"Union Casket makes a difference by offering customised services and a sincere personal touch"
It may be a topic many are uncomfortable discussing but death is a reality that everyone faces eventually. For Grace Quek, the general manager of Union Casket, dealing with the topic is her profession.
Although just 36 years old, Quek is no stranger to the funeral services industry. Her father, William, who set up the business, started taking her to his office when she was just 12 years old. She never intended to join her father’s business. After completing school, Quek left for the US to study criminology and criminal justice. However, when she returned in 2012, she noticed that her father was looking weary. “He’s ageing and I thought it would be nice if he could have his daughter by his side to help him with everything,” she reminisces, adding that her siblings are not in the business.
Unlike several others in the industry, Union Casket is a family-run one-stop funeral service provider. Quek oversees the day-to-day operations of the company, including all the administrative work that comes with it. The company has just nine employees, each of whom wears multiple hats. They are assigned tasks from taking care of logistics to setting up wakes to being pallbearers and hearse drivers.
“We are very much focused on personalising services for each and every family depending on their budget, requirements, wants and needs,” Quek explains. “The things that customers want to spend on versus the things they need to spend on are different matters entirely.” It is the company’s job, as a funeral director, to advise the bereaved on the appropriate customs and relevant services required. “There are companies offering funeral services that would hope for you to spend more,” she adds. “But we don’t believe in [our clientele] spending excessively. We recommend that the family of the deceased get only what they really need.”
Providing a service to families who have lost a loved one is a delicate affair that requires great sensitivity, says Quek. “Being respectful in the way we talk and carry ourselves is very important. We honour the dignity of everyone involved and we handle the situation in a way that makes it easier for the bereaved to cope.” The overarching principle, she adds, is the service provided should be helpful and friendly. “For some of the bereaved, it could be the first time they are handling something like this, so we offer advice and help, so that they don’t have to burden themselves. We want as much information as possible so as to be able to render assistance wherever needed. We can even arrange for someone to keep all-night vigils or personalise services according to what they need.” In this regard, Union bucks the trend by offering tailored services instead of standard packages. This allows clients to decide how elaborate or simple they want the wake and funeral to be.
Thanks to the nature of the business, advertising the company on various media platforms may be tricky, so it restricts its promotional efforts to Facebook. For the same reason, the business is not able to expand beyond Singapore, as each country has certain laws and regulations concerning funerary rites and customs. In Singapore, however, Union receives positive feedback, which Quek puts down to sound business practices: “We keep everything pragmatic and down-to-earth. We maintain our principles and market ourselves as the go-to when funeral services are required. We are not just funeral directors, we are also friends — we don’t corporatise, so we are still the ones running the show and attending to everyone ourselves. We don’t want to lose the sense of personalisation and the personal touch.”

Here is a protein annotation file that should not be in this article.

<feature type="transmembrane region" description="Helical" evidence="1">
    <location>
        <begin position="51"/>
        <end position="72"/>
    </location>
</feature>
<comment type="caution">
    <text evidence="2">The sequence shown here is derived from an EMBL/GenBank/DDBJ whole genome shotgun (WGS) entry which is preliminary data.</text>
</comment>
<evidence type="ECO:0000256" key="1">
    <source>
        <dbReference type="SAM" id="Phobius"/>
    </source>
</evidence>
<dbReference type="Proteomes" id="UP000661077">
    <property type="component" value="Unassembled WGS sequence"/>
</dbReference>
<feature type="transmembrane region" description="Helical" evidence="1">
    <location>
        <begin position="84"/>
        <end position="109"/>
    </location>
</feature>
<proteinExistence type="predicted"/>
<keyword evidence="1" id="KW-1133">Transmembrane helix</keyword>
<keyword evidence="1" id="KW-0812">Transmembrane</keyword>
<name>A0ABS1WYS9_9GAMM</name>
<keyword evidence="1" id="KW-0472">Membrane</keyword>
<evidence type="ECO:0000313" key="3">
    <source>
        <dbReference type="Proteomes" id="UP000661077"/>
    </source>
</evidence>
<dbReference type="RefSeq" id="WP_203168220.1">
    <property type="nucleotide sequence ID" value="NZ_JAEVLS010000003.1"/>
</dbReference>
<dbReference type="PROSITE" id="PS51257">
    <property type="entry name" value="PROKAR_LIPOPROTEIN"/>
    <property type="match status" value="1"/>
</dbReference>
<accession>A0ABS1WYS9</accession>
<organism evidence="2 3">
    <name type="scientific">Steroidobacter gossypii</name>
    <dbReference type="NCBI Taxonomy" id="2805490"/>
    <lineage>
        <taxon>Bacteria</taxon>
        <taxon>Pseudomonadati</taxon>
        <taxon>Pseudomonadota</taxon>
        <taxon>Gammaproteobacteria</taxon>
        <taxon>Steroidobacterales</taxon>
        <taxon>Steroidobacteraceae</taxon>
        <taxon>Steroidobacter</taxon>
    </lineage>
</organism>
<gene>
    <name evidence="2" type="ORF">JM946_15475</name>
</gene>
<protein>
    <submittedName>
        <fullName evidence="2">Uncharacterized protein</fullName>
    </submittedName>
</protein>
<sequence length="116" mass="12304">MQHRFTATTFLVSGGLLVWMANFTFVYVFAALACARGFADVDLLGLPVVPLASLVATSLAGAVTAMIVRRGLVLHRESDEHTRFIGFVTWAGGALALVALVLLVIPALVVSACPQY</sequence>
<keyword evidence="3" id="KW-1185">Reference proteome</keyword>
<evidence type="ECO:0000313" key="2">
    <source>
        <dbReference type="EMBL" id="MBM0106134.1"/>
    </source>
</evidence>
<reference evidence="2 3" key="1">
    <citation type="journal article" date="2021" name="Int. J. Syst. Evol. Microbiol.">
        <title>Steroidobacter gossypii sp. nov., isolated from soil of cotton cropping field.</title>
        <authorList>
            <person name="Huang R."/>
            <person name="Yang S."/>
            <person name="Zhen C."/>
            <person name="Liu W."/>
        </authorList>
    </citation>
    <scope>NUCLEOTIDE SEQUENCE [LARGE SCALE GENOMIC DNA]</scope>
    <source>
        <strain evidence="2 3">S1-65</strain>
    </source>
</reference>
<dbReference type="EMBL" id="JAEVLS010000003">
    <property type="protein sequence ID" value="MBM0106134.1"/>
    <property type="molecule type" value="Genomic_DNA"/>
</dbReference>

Social taboos concerning death and funerals mean that Union prefers not to talk about some of its CSR initiatives. But Quek discloses that the company makes an effort to give back to society. “We do a lot of coffin donations, especially to nursing homes and old folks’ homes, where there are people who don’t have next-of-kin. On top of that, we provide free services and burials.” Quek and her father are also supporters of the Yellow Ribbon project.
Being in this line does have an effect on one’s outlook on life, says Quek. Constantly aware of one’s mortality and the fragility of life, she prefers spending time and money on what truly matters. In the course of her work, she has also had experiences that left indelible impressions. “There was a funeral we once took on that involved a lady who prematurely ended her life. She was only 23 years old when she leapt off a 25-storey building, leaving behind her six-year-old child. The autopsy later revealed that she was pregnant at the time. It really made me wonder what could have caused her to take her own life, especially knowing that you have children. As a result, you tend to be a bit more philosophical and introspective, when you are constantly aware that people have just lost their loved ones, while the rest of the world is caught up in frivolity,” she says.
On a brighter note, Quek stresses that dignity and ethics underscores all of Union’s endeavours, although she and her team are exploring new ideas to take the company forward.
Her job is not without its challenges, especially since Quek is a female in a male-dominated industry, but her indomitable spirit helps drive her and the company forward. “People tend to form opinions based on your age or gender, but it teaches us to have more patience, tolerance and understanding,” she shares.
“In any industry you are in, there is bound to be competition. You just have to be sure of what you want to do,” Quek notes. “Consider the commitment involved and be open to criticism — that’s how you improve. It doesn’t hurt to hear something bad from people; take it objectively and it can help you in your business.”